Aug 10, 2014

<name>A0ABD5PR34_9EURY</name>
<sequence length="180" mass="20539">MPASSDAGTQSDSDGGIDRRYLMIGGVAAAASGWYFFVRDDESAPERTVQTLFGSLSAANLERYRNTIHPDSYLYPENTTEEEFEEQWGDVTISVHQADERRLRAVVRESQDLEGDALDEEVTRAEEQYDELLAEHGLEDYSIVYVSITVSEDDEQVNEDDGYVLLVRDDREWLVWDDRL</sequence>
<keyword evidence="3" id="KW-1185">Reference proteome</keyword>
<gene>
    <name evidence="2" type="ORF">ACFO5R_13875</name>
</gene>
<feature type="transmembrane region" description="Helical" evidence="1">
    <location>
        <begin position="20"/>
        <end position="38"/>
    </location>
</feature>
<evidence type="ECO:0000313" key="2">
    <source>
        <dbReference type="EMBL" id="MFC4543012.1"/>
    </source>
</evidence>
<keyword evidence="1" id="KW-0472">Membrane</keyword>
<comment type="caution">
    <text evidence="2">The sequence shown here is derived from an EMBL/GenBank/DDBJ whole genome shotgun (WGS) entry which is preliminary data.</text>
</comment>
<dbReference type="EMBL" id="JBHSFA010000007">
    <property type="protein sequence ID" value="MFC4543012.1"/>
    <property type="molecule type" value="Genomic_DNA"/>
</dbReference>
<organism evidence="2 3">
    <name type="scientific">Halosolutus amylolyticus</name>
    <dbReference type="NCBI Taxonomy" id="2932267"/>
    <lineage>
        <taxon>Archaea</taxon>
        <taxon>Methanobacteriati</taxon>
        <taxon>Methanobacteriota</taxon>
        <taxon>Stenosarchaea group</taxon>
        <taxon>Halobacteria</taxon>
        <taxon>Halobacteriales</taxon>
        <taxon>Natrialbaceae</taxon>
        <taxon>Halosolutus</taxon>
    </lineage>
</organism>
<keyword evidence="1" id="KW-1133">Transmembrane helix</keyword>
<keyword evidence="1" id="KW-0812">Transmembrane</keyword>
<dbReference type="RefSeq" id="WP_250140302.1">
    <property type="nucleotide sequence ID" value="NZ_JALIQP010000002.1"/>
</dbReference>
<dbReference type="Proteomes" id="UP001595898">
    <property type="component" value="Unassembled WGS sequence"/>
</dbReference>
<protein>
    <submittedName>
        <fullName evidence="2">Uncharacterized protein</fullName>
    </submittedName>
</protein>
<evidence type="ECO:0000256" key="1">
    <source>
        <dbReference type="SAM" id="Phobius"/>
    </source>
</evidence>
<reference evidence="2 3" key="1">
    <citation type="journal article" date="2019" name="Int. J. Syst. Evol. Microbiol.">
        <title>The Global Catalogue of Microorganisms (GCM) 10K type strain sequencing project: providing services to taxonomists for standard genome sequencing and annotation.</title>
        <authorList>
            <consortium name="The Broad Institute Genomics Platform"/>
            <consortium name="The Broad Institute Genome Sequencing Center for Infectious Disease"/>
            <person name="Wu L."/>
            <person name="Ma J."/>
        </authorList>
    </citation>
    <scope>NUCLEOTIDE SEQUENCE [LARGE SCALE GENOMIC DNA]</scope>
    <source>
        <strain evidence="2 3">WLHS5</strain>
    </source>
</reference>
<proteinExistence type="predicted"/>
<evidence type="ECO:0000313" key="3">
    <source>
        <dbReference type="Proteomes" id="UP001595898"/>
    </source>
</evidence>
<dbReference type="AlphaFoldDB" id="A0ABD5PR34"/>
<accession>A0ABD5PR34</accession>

Maybe it is because I do not give a shit if anyone knows that Hitchcock is nowhere near one of my all-time favorite directors, but I do not have to think twice about saying that I am more a Peeping Tom (1960) kind of guy than a Psycho (1960) kind of guy. While I cannot remember the first time I saw Hitchcock’s Psycho or how many times I have seen it total, I have only seen Peeping Tom twice, with my first time being about a decade ago and my second time being a day ago. While I still think Hitchcock’s proto-slasher flick is a groundbreaking masterpiece in its own right, even if it did have a strong influence on the mostly aesthetically worthless slasher sub-genre, there is just something about a crazed kraut would-be-auteur murdering dumb bimbos with his tripod whilst filming their reactions as they die that is slightly more captivating than seeing a weirdo bourgeois fag like Anthony Perkins roaming around in an outmoded grandma dress. The once-infamous film that more or less ruined the career of highly respected English auteur Michael Powell (Black Narcissus, The Tales of Hoffmann) and introduced sex to celluloid for the perennially frigid British public (the work is noted for being the first mainstream British film to feature nudity), Peeping Tom is, among other things, arguably the greatest film ever made on the subject of scoptophilia (which is actually mentioned in the film and described by a rather Jew-y psychiatrist character featured in the movie as, “The morbid urge to gaze”), as a work that seems just as critical of the viewer as it is self-critical on the director's part as a perniciously playful work where an aspiring filmmaker quite literally kills, including himself, for his art. The story of a terribly deranged and equally lonely young dude who treats his movie camera like it is his cock and refuses to go anywhere without it, Peeping Tom is a work with many layers as a result of both intentional and seemingly unintentional idiosyncrasies. Indeed, one of these more blatant idiosyncrasies is Austrian-German actor Karlheinz Böhm aka Carl Boehm—an actor that became famous in his native country starring in wholesome Heimat films and alongside Romy Schneider in the historical period piece Sissi (1955)—whose Germanic accent is quite clear in the film and must have added an extra subtextual creepiness to the British who had yet to (and arguably still have yet to) get over the Second World War and blamed the krauts for destroying their glorious empire (indeed, the Brits may have eventually defeated Germany in WWII, but politically speaking, it was a total loss for them). A work created in the collapsing empire that also created the dreaded Hammer Horror films and later waged a war against the entire genre in the early 1980s via the Video Nasty phenomenon, Powell’s somewhat eccentric semi-self-reflexive excursion in voyeurism is indisputable proof that our more prudish brothers over the pond can indeed produce masterful horror films, yet Peeping Tom is more than just as masterful proto-slasher flick, as a sometimes strangely touching work featuring a somewhat obscured tragic love story. Indeed, the story of a seemingly ½ autistic aspiring filmmaker who falls for a seemingly ¼ autistic aspiring novelist and vice versa, Powell’s work features what is quite arguably one of the most sad and awkward romantic subplots in film history. Undoubtedly, what sets Böhm’s character apart from pathetic ‘human’ killers like Norman Bates and Peter Lorre’s character in M (1931) is that the all-too-human serial killer of Powell’s film is oh-so close to being normal that his self-prophesized death via celluloid becomes all the more ‘touching.’ It should also be noted that the character's affliction is a direct result of having a camera shoved in his face during his entire childhood. A sort of masterful admittance of guilt on Powell’s part as a filmmaker who had thrived for many decades on stealing the souls of other people via celluloid, Peeping Tom is arguably the most charming condemnation of cinema ever made for which the filmmaker himself would ultimately be wrongly condemned.